Adolescent Treatment Centers Sheridan WY
The Gathering Place
Services Offered: Substance abuse treatment, Detoxification, Halfway house
Residency: Residential short-term treatment (30 days or less), Residential long-term treatment (more than 30 days)
Payment Accepted: Self payment, Private health insurance, Military insurance (e.g., VA,TRICARE), Access to Recovery
Payment Assistance: Sliding fee scale (fee is based on income and other factors)
Specializing in Persons with co-occurring mental and substance abuse disorders, Persons with HIV/AIDS, Gays and Lesbians, Seniors/older adults, Pregnant/postpartum women, Women, Residential beds for clients' children, Criminal justice clients
THE EARLY 1900s
In turn-of-the-century America, there was no shortage of work to do. The Volunteers moved into tenement districts to care for people in poverty. They organized day nurseries and summer camps, provided housing for single men and women, and established the nation's first system of halfway houses for released prisoners.
The Great Depression of the 1930s stretched the nation's private social welfare system almost to the breaking point. Volunteers of America mobilized to assist the millions of people who were unemployed, hungry and homeless. Relief efforts included employment bureaus, wood yards, soup kitchens, and "Penny Pantries" where every food item cost one cent.
Volunteers of America served proudly on the home front during both world wars. The group operated canteens, overnight lodging and Sunday breakfasts for soldiers and sailors on leave. Affordable housing and child care were provided for defense industry workers. Further, Volunteers of America spearheaded community salvage drives during World War II, collecting millions of pounds of scrap metal, rubber and fiber for the war effort.
Our special mission in housing dates to our organization's founding. Volunteers of America helped accelerate real estate development during the 1960s by taking part in numerous federal housing programs. Since 1968, Volunteers of America has developed over 300 affordable housing complexes in more than 30 states..
In the 1970s, the organization emerged as a major provider of professional long-term nursing care. Today, Volunteers of America not only offers home health care and related services, but owns and operates several nursing facilities, and assisted and independent living residences.
Volunteers of America is one of the nation's largest and most comprehensive human services organizations, touching the lives of more than 2 million people each year in communities across the United States. Planning for the next 100 years, Volunteers of America will continue to prove that “there are no limits to caring.” - See more at: http://www.voanr.org/About-Us/Our-History#sthash.6hbnlYPe.dpuf
What Factors Contribute to Teen Drinking?
What Factors Contribute to Teen Drinking?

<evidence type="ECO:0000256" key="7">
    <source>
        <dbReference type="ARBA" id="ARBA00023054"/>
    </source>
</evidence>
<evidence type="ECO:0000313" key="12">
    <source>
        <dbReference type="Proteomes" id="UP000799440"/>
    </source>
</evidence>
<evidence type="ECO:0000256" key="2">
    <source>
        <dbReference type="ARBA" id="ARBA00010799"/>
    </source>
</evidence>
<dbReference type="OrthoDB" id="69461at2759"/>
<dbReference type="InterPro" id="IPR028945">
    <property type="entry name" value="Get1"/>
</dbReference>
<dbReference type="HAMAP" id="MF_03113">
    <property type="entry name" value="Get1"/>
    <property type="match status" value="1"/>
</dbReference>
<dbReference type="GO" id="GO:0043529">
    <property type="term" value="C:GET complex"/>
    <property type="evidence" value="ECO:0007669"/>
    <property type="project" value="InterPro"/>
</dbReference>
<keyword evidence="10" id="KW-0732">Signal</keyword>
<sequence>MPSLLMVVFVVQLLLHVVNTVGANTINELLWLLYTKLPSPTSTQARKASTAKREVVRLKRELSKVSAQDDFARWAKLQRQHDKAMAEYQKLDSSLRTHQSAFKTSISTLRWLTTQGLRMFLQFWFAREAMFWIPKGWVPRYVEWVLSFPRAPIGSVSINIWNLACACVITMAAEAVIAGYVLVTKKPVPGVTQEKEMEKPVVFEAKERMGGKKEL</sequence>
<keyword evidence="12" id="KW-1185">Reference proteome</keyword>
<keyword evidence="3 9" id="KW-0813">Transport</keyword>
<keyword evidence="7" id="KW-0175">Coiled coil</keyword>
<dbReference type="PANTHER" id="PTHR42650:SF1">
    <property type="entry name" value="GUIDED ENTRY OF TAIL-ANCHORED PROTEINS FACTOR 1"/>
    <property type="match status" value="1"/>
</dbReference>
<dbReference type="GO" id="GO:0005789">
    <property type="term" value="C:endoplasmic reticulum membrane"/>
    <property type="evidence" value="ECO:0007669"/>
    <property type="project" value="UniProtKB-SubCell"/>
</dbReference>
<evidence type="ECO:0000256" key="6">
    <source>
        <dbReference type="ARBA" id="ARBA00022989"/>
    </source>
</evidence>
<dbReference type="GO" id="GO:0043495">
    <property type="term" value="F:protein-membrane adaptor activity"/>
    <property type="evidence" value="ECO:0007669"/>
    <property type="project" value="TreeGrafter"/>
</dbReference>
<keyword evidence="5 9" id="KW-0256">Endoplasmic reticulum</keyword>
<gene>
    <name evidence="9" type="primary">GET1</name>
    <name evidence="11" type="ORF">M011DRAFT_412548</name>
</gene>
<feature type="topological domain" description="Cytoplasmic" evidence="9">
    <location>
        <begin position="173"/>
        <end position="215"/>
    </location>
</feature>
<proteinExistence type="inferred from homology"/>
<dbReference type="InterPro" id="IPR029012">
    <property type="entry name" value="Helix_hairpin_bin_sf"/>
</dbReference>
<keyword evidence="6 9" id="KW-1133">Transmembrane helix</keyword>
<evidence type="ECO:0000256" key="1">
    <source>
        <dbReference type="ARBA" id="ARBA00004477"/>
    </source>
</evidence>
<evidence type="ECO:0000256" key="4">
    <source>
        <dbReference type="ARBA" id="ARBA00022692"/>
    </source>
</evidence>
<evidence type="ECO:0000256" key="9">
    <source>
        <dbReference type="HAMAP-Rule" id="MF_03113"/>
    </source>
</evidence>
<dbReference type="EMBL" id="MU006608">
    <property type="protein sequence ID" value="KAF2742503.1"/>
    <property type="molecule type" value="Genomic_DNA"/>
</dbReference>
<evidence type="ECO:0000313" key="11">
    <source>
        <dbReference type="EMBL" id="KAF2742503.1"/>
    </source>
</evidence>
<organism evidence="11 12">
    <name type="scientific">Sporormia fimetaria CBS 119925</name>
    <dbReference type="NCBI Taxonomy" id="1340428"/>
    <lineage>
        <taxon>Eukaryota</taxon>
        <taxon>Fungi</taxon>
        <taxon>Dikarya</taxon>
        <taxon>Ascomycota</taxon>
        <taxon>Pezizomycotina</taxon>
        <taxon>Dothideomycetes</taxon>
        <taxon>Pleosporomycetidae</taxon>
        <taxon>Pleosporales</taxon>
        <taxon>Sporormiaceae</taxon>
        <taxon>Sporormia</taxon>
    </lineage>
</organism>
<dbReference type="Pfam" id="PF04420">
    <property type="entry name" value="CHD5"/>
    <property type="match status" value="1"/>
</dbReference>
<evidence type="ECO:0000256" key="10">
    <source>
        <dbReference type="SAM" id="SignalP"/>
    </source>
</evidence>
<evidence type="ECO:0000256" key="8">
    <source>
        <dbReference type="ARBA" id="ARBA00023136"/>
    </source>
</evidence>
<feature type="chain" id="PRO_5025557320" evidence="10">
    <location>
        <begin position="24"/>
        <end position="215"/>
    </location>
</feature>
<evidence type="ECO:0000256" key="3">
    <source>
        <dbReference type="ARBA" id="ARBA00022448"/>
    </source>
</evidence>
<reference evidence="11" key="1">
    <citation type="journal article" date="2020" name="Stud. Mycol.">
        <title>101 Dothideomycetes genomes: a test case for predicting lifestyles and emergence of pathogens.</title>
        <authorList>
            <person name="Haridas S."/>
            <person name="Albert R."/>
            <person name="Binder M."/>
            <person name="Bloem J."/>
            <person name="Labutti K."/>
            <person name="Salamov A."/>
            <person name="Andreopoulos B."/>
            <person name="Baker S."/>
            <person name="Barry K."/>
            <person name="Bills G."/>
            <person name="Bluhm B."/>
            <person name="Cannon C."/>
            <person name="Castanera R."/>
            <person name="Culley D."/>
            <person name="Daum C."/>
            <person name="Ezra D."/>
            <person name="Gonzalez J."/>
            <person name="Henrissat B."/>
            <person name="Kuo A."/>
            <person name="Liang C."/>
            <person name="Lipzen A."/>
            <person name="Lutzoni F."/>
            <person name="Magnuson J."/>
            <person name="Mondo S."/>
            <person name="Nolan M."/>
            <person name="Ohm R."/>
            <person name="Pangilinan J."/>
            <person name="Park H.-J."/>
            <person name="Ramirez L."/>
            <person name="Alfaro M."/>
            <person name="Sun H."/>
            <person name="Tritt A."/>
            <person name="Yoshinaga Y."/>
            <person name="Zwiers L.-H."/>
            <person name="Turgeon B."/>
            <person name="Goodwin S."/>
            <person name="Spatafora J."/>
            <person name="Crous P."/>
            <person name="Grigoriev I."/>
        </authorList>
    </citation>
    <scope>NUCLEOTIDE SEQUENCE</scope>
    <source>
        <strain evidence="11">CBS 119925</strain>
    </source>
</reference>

Shyla MartinFriday, September 14, 2007 I believe there are many factors that contribute to alcohol problems in teens. While there will always be those in any age group who feel the need to gorge themselves on this potentially harmful liquid, I feel that many teens would choose another route if it were offered to them.
Most teens feel lonely, disillusioned, and disconnected from their peers and the world around them. They don't realize that what they are feeling is normal, that all of their friends feel the same way. They are looking for anything to cling to, to make them feel more normal and mainstream. That is why peer pressure is so volatile.
Teens, searching for acceptance, drink for one of three reasons. Fitting in is a major issue for most teenagers. They feel alone and disassociated. Drinking, they feel, is the way to make them fit in with other teens. While it makes them feel accepted, it can also lead to a more empty feeling. This can, in turn, encourage more drinking and sometimes drug use. However, this can be curbed in most instances. Getting your teenagers involved in activities outside of school is a big help. Theaters are always looking for volunteers for set and costume production. There are sports, church groups, and many other ways of getting teenagers involved. With involvement comes self-esteem.
Some teenagers feel that their life isn't as good as it should be. They feel abandoned and isolated, and they want to forget about their troubles. Drinking is their way of doing just that. However, letting them know that they are not alone, that life does get better, will improve their chances of staying drug and alcohol free.
Many teens simply try alcohol as an experiment. Keeping it forbidden often makes a teen want to keep trying it, even if they don't like it. While many people think it's a bad idea, my family gave me alcohol. Growing up we always had wine at Christmas and Thanksgiving. Of co...